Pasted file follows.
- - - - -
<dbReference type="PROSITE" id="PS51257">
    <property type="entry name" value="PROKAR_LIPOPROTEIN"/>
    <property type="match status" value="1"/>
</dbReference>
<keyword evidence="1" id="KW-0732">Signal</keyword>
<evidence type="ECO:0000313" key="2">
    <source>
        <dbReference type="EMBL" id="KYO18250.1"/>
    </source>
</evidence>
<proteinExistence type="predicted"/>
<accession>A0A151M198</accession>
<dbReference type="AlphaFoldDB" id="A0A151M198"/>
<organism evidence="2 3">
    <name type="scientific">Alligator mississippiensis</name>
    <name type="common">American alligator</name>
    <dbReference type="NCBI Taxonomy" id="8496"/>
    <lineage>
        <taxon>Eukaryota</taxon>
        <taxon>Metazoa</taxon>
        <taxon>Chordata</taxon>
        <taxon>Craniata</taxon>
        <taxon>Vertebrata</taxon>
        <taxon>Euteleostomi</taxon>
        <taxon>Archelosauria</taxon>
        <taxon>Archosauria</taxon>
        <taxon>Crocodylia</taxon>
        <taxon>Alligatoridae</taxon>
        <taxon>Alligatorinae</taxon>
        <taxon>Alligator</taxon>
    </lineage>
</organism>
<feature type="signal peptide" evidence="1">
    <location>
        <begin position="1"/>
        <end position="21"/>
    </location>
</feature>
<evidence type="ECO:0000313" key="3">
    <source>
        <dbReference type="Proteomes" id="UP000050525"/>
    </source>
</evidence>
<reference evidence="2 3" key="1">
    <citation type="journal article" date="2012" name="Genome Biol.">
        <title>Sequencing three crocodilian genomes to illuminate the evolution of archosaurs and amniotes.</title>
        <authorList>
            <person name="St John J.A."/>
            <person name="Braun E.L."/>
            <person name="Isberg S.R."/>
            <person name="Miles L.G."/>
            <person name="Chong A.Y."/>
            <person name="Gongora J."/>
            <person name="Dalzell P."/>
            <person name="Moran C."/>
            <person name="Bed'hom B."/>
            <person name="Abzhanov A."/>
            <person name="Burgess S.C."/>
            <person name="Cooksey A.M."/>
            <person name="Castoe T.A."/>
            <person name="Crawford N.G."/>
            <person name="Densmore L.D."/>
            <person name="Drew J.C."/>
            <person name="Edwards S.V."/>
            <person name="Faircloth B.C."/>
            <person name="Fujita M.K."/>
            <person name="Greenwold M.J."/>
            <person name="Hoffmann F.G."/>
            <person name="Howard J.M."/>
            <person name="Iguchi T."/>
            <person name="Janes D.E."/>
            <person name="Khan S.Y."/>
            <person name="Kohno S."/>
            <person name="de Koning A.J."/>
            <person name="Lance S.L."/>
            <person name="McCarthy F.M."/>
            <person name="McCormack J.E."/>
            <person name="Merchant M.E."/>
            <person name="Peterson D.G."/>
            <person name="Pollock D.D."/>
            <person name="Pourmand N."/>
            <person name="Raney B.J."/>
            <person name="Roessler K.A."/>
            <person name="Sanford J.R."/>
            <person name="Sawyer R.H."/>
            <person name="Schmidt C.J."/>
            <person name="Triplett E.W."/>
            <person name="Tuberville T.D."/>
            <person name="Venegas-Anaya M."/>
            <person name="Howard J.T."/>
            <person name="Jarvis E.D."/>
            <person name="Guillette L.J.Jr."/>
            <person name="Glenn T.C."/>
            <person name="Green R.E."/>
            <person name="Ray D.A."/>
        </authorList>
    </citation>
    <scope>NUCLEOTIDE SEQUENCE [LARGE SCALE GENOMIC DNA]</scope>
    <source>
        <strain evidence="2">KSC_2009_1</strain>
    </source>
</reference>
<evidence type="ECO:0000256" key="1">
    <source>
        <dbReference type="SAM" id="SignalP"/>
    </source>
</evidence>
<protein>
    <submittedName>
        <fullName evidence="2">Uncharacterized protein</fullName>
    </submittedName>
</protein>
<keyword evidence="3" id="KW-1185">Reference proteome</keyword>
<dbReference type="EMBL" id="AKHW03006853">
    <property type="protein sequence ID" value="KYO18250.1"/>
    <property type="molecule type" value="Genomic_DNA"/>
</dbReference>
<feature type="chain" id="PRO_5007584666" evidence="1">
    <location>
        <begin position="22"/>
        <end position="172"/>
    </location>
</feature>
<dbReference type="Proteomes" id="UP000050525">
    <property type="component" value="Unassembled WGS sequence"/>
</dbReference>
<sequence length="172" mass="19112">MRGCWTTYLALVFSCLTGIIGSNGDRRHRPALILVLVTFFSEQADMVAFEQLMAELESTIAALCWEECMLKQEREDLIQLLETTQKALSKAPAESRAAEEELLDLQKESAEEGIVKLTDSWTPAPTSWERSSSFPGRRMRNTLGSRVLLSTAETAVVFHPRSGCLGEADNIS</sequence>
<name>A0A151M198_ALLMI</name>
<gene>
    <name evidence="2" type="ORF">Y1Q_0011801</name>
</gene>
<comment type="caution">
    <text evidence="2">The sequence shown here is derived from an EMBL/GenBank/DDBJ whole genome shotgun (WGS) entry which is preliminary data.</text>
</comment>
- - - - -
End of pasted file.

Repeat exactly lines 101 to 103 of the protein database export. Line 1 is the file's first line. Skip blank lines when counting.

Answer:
    </source>
</reference>
<evidence type="ECO:0000256" key="1">